A belated Happy New Year to you all. I hope that Christmas gave you all you wanted, both on a personal and professional basis.
Talking to a number of retailers over the past week, it seems that the widely-predicted last-minute festive rush thankfully materialised; one senior toy retail figure described the two days before Christmas and the two days after as “phenomenal.” In fairness, they probably needed to be. Anecdotally, there is a prevailing belief in some quarters that both October and November were relatively soft, which does appear to be somewhat at odds with the official data – especially the October numbers. The upshot appears to be that, with the exception of Hatchimals, there was no shortage of stock, which in turn led to some retailers going even heavier on promotional activity than they had initially planned – and, make no mistake, the plans were pretty heavy to start with. To put it in context, someone described it as the most disruptive Christmas we’ve had in many years, with strange trading patterns over the last twelve weeks adding further complication to the mix. NPD’s Toy Fair presentation should be particularly interesting this year.
All of which leads us to where we are now – the start of what could turn out to be one of the most intriguing Toy Fair Seasons in a long time. I arrived in a balmy Hong Kong yesterday, with temperatures akin to a nice early summer day in the UK, albeit many of the locals are still sporting coats and scarves. It’s early days to make any sweeping statements, but some things don’t change; there is inevitably talk of Chinese factories raising prices – as one supplier succinctly put it, “You can’t defeat factory labour or raw material increases, or force exchange rates.” One supplier admitted he is avoiding meetings with his Chinese factories until after Chinese New Year, to allow time for the dust to settle. But let’s be honest, few Far East suppliers will want to make an exception for one country, no matter what short-term challenges we may be facing.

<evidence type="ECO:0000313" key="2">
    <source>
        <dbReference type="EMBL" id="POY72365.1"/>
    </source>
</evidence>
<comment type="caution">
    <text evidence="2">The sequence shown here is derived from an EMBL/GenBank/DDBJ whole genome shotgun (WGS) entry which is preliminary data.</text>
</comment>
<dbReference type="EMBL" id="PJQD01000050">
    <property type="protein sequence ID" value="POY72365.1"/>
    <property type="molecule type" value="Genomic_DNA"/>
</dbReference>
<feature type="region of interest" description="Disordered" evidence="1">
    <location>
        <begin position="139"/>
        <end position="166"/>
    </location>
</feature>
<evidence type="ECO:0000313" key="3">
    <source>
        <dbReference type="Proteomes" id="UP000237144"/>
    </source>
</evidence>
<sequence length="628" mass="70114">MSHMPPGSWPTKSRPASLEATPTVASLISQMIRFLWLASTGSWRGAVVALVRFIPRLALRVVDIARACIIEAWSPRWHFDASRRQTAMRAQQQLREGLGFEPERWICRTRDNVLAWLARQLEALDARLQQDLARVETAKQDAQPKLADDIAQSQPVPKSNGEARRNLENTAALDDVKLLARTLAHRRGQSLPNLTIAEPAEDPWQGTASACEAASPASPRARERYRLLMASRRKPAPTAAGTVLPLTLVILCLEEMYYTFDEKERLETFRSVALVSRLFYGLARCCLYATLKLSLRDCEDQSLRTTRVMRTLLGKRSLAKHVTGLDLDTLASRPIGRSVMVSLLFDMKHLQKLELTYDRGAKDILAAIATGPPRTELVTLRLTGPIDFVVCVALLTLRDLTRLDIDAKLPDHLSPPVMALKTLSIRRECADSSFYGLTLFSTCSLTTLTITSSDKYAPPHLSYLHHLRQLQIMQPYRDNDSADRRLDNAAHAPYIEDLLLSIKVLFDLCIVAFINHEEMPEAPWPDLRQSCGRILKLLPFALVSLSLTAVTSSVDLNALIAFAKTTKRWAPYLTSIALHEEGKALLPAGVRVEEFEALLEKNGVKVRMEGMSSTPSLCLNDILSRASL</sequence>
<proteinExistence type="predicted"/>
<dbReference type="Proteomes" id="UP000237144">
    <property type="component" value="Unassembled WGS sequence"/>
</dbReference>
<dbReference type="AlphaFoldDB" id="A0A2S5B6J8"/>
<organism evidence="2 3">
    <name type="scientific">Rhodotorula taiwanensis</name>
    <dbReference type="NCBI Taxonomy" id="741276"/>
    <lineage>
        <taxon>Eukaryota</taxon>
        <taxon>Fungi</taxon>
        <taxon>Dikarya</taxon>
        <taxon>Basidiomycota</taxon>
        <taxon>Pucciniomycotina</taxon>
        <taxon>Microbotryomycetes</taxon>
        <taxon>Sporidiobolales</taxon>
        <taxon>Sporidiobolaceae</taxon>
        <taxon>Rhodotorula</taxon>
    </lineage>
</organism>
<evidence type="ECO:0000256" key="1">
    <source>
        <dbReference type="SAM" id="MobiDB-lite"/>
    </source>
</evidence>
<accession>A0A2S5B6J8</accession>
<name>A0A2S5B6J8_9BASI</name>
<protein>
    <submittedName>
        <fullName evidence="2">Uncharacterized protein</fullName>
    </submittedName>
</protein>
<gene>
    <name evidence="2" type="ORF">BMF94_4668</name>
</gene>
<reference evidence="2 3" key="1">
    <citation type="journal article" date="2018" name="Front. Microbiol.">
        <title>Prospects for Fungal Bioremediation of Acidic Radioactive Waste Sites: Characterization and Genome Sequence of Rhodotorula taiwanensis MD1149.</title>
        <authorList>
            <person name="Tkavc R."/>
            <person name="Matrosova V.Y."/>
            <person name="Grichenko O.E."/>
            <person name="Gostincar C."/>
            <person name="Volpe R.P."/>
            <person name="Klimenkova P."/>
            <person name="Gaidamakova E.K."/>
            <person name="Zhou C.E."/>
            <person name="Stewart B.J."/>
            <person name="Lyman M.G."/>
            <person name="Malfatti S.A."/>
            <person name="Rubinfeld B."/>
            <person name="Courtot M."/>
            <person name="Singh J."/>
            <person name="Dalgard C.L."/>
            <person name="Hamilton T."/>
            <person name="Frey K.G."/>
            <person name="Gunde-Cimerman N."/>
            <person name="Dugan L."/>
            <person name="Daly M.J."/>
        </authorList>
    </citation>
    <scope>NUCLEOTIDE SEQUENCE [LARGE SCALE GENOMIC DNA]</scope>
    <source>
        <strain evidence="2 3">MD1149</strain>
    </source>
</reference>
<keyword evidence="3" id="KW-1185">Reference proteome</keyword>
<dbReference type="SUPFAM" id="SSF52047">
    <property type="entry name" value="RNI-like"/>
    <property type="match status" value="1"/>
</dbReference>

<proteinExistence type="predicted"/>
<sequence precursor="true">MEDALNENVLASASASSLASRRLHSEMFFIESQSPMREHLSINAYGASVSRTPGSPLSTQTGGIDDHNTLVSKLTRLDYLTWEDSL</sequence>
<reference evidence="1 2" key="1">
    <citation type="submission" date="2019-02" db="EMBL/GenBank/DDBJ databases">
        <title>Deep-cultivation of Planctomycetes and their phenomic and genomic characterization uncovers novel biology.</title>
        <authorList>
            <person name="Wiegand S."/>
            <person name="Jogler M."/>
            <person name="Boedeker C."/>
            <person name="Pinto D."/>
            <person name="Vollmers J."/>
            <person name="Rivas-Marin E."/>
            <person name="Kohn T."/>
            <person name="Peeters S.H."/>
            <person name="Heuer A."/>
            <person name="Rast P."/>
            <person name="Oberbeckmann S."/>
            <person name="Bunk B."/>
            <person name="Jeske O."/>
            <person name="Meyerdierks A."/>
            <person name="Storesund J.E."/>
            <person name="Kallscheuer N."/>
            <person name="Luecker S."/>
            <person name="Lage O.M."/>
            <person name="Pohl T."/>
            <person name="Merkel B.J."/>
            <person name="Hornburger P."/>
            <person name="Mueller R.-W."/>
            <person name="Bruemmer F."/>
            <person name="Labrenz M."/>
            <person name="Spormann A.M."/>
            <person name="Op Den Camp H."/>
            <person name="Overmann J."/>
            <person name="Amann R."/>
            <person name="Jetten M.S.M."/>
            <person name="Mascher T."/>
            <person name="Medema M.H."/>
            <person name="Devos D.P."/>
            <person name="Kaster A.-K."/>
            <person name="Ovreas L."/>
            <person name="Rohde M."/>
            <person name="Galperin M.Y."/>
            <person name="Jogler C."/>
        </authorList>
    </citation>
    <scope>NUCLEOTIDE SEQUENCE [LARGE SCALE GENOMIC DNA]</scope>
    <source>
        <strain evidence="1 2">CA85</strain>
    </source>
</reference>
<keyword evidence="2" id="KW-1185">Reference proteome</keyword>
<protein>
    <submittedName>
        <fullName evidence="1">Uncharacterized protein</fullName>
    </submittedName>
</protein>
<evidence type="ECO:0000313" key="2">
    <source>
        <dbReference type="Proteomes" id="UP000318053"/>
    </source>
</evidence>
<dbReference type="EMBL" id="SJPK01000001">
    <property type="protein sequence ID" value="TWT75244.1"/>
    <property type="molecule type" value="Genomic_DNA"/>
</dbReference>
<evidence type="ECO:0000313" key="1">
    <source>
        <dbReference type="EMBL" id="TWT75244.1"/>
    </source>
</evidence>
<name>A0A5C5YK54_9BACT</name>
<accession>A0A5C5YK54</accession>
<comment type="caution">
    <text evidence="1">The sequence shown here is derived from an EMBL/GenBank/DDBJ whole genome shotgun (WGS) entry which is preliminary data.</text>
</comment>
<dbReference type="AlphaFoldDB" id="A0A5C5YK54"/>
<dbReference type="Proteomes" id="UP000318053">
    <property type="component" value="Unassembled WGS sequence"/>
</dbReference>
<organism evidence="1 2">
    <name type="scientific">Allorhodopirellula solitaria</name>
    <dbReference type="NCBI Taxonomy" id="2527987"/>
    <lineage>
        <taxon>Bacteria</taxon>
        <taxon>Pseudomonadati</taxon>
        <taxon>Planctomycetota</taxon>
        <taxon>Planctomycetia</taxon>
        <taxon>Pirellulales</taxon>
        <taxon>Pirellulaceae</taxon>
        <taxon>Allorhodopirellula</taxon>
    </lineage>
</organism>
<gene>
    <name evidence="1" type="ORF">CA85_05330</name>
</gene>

As for the exchange rates, there are those who believe that the US economy – and thus the dollar – is poised to strengthen even further under the new President. My guess is that those who are truly confident in that prediction will be forward-buying currency with any spare cash they have lying around. Margin is undoubtedly going to be one of the most widely-used words of the coming weeks; with price increases pretty much across the board, making sure the sums add up will be more important than ever. I’ll throw two other words out there to join the ‘M’ word – Channel Management. It cropped up repeatedly in my conversations with the aforementioned retail heavyweights, with the suggestion that true Channel Management will be pivotal in ensuring this year will be a success for the UK toy industry as a whole. Of course, what constitutes true Channel Management is the six million dollar question and a point we will no doubt return to as the year progresses.
I have heard of one retailer telling a supplier that they wouldn’t be taking on any new suppliers in a particular category, but they seem to be the exception rather than the rule; more so than ever, everything appears to be up for grabs this year. Some lines, brands and ranges that it made financial sense to stock in the past may no longer satisfy the retailers’ margin requirements, so arguably there is scope to open doors which were previously shut. No-one is kidding themselves that there aren’t challenges ahead, but I get the sense that there will be plenty who can turn the current climate to their advantage with a little ingenuity and creative thinking. The toy trade is nothing if not resourceful…